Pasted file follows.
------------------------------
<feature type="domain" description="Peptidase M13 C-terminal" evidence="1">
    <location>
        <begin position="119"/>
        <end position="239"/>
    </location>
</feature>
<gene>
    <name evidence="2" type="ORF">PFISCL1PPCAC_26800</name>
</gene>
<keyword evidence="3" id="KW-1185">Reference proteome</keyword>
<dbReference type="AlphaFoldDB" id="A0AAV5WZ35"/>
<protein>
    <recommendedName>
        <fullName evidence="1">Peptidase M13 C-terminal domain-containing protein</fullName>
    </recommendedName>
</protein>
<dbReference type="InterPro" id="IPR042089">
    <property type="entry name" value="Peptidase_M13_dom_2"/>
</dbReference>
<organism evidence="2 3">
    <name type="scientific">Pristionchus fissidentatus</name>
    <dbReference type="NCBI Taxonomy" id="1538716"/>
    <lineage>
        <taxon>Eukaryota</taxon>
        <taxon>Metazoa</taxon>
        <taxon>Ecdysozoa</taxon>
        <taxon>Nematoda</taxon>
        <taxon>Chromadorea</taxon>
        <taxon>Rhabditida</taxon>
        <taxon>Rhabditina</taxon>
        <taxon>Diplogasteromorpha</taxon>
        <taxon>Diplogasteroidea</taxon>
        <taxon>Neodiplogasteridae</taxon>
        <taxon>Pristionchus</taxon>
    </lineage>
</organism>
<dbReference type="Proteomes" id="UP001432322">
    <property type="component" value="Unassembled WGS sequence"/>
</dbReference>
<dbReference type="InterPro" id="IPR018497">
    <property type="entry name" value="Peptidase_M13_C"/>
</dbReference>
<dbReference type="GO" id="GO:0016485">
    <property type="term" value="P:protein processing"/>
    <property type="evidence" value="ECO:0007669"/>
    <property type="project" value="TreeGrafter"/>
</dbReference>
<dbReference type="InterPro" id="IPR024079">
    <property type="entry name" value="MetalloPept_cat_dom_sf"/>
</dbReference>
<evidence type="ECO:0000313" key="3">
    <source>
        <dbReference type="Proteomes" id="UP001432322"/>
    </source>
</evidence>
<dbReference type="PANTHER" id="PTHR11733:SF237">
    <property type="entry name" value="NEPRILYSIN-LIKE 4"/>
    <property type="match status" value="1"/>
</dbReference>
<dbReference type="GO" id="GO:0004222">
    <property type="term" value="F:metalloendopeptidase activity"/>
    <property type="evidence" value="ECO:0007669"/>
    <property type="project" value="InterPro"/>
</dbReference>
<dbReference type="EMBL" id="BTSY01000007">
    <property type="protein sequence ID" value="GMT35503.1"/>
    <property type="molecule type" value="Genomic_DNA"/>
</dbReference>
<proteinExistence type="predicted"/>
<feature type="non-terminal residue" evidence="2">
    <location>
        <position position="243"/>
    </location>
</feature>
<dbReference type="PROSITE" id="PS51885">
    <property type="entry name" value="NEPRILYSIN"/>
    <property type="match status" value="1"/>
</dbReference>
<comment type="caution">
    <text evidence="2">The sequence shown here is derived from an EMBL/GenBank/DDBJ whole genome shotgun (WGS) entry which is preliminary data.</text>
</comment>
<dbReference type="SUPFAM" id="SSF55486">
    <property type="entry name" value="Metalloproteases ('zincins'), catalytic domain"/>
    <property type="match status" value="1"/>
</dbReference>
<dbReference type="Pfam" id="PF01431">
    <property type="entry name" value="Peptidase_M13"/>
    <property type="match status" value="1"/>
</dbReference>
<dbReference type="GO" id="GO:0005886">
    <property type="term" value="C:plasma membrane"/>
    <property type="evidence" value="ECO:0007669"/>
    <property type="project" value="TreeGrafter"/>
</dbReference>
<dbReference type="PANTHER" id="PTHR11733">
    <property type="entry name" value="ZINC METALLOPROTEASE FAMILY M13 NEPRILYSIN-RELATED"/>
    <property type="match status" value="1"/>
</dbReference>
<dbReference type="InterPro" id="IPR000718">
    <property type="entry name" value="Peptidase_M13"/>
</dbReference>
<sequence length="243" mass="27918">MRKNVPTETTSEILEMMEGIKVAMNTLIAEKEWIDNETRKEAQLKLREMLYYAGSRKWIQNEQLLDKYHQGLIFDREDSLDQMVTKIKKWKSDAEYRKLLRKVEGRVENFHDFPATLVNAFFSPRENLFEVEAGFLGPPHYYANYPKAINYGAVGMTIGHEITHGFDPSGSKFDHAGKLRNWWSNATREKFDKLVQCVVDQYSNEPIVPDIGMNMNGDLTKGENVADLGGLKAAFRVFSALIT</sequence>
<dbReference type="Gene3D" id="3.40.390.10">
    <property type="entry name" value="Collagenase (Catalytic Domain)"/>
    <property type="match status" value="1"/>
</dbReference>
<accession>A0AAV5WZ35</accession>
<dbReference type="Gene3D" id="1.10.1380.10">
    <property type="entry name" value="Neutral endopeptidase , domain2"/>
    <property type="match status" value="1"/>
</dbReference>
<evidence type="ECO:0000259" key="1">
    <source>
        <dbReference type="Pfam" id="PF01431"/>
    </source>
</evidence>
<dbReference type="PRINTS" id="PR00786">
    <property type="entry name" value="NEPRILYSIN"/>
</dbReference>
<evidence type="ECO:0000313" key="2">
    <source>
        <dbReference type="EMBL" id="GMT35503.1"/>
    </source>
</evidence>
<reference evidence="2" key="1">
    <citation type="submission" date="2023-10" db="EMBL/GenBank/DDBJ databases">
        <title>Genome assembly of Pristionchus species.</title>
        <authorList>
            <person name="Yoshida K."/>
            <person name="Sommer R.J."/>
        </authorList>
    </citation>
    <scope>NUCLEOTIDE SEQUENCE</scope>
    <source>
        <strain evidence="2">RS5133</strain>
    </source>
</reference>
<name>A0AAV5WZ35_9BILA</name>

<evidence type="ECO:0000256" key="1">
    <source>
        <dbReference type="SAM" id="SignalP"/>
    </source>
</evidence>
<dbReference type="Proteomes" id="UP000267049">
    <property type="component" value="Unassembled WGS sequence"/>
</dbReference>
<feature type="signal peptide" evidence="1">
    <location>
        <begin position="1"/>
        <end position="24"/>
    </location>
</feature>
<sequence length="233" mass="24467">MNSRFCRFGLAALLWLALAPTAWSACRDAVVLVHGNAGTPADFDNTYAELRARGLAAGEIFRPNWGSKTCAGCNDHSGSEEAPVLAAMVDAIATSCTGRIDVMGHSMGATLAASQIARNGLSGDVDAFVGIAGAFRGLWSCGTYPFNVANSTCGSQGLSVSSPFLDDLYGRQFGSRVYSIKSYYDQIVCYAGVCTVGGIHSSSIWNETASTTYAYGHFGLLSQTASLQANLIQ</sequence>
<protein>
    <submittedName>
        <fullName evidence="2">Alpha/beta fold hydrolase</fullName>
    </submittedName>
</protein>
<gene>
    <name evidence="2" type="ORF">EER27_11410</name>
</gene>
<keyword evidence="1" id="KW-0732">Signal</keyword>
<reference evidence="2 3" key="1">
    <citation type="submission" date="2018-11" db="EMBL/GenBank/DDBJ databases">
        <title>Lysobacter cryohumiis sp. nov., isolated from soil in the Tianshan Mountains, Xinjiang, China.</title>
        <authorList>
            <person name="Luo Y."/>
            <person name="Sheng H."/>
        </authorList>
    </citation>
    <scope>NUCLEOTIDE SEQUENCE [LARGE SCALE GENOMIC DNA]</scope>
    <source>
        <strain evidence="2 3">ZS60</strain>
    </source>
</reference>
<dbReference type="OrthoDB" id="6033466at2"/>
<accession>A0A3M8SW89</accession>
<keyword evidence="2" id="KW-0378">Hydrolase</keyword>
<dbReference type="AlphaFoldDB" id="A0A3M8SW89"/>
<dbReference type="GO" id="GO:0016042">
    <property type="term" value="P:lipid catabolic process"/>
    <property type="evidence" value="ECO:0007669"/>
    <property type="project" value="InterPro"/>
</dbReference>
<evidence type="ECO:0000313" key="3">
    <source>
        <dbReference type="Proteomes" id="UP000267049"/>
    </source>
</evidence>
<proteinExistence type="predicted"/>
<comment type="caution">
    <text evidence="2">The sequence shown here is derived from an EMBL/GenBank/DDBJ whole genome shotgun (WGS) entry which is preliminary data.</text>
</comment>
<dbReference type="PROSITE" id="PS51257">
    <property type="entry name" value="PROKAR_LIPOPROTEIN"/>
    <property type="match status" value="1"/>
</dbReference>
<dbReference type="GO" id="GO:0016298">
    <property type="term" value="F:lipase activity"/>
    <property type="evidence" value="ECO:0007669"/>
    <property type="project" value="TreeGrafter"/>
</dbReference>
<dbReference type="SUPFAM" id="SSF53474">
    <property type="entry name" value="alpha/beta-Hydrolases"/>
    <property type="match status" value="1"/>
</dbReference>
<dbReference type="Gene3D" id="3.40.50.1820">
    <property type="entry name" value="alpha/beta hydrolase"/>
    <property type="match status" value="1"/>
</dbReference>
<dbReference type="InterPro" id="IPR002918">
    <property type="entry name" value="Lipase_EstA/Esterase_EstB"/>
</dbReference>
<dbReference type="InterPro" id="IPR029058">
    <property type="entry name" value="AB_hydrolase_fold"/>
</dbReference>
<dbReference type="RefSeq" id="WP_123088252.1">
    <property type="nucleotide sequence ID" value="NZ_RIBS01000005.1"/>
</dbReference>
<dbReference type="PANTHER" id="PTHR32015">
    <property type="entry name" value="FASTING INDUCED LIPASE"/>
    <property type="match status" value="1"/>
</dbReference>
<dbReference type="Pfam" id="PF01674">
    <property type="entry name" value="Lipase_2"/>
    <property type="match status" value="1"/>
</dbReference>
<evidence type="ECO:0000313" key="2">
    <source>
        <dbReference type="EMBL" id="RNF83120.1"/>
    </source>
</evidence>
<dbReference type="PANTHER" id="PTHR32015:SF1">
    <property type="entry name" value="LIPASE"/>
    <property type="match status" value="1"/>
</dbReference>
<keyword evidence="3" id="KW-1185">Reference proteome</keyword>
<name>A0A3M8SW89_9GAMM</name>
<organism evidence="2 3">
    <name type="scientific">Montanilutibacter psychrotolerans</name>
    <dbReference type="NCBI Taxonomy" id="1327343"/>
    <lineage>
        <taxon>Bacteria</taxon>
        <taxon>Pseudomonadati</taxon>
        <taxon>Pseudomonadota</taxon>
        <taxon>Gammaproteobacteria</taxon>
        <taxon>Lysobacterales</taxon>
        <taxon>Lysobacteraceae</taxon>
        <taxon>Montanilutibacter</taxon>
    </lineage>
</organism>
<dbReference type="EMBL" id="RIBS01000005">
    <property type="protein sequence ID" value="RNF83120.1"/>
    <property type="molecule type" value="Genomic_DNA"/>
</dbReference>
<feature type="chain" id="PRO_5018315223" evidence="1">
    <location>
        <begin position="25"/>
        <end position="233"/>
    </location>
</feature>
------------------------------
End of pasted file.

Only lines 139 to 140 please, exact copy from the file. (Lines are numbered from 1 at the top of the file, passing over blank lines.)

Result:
<evidence type="ECO:0000256" key="1">
    <source>